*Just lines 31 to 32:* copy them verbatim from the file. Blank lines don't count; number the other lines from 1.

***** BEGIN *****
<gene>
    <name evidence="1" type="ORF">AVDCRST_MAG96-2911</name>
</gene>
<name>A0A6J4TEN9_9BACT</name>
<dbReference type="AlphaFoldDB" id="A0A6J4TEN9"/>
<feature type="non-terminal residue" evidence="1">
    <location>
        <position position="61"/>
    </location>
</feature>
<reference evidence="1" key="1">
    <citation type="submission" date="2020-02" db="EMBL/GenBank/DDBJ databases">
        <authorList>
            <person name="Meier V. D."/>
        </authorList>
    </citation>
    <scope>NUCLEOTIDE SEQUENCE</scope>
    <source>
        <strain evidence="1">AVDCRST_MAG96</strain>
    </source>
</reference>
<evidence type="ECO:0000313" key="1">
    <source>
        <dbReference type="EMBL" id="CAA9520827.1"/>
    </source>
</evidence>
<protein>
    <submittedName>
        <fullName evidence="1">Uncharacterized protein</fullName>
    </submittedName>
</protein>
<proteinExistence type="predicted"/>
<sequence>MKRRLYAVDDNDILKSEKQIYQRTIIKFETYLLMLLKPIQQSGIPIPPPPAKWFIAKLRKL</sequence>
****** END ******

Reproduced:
</protein>
<proteinExistence type="predicted"/>